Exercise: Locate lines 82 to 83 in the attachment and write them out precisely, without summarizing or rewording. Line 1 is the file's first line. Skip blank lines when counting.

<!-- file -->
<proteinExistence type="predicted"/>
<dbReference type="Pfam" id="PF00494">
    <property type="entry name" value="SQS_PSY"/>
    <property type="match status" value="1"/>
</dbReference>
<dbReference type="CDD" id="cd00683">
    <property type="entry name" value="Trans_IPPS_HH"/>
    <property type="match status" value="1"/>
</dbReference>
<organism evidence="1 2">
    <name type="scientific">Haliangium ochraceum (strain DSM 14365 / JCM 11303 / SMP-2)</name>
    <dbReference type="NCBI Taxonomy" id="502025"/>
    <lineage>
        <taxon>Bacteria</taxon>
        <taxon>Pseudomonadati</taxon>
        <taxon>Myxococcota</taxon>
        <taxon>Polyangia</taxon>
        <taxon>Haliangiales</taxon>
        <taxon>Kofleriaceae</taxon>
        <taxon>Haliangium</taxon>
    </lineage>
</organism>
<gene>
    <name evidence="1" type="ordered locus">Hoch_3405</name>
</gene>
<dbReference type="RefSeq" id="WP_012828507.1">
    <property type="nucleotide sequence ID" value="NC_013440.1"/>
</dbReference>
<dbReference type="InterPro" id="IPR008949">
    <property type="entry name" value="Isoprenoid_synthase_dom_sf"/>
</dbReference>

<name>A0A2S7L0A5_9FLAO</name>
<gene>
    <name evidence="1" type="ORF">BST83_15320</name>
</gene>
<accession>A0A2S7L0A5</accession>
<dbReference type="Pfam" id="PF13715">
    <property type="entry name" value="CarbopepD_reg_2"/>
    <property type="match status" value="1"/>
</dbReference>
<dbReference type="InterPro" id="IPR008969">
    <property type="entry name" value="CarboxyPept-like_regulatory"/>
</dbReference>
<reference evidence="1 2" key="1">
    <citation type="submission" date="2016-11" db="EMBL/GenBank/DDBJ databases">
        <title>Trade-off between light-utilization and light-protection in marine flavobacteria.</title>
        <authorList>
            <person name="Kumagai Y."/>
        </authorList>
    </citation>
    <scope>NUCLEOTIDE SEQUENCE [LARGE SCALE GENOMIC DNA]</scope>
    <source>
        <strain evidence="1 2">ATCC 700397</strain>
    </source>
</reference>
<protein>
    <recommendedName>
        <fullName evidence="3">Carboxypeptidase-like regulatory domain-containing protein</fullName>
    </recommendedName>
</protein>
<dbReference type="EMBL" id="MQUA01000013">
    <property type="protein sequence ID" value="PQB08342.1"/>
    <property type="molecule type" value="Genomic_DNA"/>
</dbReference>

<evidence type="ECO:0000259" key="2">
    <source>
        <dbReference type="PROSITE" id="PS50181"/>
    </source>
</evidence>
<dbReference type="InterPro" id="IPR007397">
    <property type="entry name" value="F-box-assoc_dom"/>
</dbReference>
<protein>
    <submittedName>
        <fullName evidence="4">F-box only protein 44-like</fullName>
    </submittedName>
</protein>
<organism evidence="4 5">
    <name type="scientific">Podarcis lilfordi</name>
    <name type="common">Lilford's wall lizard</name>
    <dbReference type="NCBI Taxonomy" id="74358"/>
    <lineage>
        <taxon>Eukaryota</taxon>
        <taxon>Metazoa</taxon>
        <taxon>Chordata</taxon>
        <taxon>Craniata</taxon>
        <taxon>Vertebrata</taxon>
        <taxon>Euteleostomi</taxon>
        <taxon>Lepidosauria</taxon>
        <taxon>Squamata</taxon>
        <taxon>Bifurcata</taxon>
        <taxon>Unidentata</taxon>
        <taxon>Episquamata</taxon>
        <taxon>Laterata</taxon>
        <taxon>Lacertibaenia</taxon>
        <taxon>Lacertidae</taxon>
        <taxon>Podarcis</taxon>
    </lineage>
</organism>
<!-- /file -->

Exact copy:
    <lineage>
        <taxon>Eukaryota</taxon>